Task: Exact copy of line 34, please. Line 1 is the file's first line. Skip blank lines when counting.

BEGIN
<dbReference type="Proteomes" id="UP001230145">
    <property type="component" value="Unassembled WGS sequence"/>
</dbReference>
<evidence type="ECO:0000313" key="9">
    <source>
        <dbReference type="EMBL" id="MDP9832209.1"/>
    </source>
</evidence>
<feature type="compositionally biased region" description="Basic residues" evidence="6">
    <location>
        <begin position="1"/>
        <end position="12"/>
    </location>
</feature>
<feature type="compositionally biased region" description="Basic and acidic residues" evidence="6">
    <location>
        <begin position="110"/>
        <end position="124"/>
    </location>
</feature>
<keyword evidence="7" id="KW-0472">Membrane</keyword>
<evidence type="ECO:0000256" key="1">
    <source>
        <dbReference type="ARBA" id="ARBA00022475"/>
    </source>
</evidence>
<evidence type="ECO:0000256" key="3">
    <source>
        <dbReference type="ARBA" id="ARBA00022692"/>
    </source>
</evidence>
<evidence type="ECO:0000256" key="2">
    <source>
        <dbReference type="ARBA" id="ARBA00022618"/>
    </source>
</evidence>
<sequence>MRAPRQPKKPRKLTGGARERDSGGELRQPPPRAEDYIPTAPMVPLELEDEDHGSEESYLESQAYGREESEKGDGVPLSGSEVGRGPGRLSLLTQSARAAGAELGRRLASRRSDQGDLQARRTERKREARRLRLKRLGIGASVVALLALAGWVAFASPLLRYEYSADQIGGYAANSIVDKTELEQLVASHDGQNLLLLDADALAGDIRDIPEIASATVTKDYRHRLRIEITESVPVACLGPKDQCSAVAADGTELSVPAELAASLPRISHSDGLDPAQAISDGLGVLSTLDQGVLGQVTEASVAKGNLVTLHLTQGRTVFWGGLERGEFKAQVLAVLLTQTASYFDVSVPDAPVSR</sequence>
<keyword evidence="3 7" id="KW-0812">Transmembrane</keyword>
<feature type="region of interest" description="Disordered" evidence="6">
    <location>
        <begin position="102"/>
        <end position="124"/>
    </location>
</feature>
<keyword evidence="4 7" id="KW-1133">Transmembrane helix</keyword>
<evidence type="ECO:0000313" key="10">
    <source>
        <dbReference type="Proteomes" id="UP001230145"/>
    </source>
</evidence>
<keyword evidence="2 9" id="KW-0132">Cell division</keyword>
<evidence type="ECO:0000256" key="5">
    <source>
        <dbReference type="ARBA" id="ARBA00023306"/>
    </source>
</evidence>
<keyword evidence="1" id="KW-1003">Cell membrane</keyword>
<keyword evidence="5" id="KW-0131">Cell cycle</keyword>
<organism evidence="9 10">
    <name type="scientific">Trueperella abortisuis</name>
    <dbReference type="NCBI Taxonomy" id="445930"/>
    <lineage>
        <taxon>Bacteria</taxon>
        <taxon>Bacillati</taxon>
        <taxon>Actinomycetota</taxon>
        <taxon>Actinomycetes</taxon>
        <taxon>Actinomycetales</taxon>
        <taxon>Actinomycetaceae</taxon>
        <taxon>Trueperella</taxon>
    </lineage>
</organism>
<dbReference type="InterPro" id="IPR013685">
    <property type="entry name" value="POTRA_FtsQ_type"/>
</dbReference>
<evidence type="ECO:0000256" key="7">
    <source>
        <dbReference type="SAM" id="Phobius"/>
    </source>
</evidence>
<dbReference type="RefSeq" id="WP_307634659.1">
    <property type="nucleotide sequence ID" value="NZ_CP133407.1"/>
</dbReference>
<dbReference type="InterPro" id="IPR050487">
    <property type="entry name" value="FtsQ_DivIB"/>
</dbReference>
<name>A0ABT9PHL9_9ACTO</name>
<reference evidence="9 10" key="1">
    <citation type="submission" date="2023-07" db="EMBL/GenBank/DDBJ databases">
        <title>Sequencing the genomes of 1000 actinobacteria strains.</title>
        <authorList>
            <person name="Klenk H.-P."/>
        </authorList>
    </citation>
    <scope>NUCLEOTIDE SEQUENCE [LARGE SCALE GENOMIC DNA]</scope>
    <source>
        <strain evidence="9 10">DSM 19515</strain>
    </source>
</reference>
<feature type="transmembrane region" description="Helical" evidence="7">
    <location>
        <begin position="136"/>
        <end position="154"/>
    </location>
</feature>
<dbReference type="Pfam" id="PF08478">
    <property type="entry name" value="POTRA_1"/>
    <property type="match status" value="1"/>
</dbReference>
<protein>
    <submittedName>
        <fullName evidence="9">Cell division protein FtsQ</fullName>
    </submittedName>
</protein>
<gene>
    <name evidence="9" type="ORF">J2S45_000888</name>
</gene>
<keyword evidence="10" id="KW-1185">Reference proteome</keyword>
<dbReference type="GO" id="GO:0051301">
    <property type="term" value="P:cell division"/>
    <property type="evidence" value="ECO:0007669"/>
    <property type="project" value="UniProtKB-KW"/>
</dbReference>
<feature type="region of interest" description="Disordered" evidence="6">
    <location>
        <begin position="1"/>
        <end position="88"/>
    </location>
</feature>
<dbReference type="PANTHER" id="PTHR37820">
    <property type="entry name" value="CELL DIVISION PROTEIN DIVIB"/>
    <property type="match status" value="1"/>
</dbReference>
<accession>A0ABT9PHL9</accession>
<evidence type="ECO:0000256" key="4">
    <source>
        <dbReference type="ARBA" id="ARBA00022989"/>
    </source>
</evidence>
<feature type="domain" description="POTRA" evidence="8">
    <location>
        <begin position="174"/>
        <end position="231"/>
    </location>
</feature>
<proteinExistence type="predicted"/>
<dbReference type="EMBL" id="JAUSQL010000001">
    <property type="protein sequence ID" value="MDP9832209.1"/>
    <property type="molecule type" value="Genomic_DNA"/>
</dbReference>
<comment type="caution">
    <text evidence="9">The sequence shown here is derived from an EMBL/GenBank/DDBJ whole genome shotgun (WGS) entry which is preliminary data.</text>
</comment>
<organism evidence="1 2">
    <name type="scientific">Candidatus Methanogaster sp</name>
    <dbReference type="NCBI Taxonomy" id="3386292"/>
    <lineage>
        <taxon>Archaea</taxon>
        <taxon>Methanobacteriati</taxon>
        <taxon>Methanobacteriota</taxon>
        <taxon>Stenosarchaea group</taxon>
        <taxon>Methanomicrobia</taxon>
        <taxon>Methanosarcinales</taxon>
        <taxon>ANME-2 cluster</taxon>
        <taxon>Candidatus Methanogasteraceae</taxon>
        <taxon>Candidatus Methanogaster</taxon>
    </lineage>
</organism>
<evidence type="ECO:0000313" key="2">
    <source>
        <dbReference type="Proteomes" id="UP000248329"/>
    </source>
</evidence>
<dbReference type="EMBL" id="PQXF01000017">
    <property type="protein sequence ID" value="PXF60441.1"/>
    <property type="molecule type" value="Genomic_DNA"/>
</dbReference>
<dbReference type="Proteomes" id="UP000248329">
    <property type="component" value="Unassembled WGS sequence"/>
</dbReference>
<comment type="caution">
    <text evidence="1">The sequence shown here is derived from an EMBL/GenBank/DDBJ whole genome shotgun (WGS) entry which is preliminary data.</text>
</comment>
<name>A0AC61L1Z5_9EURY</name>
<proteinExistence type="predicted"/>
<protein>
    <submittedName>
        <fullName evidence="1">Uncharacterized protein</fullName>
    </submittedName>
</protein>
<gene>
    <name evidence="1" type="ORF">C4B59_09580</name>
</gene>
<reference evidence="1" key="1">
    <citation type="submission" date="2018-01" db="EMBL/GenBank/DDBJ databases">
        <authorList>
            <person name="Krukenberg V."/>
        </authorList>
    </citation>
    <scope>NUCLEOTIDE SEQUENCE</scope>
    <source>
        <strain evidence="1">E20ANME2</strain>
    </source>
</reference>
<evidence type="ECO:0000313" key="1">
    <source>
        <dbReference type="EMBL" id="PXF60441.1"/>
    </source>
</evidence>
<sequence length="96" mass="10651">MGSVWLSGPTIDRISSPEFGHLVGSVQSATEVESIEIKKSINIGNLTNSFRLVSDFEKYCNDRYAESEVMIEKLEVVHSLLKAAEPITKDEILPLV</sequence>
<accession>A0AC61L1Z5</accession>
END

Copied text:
        <dbReference type="ARBA" id="ARBA00022618"/>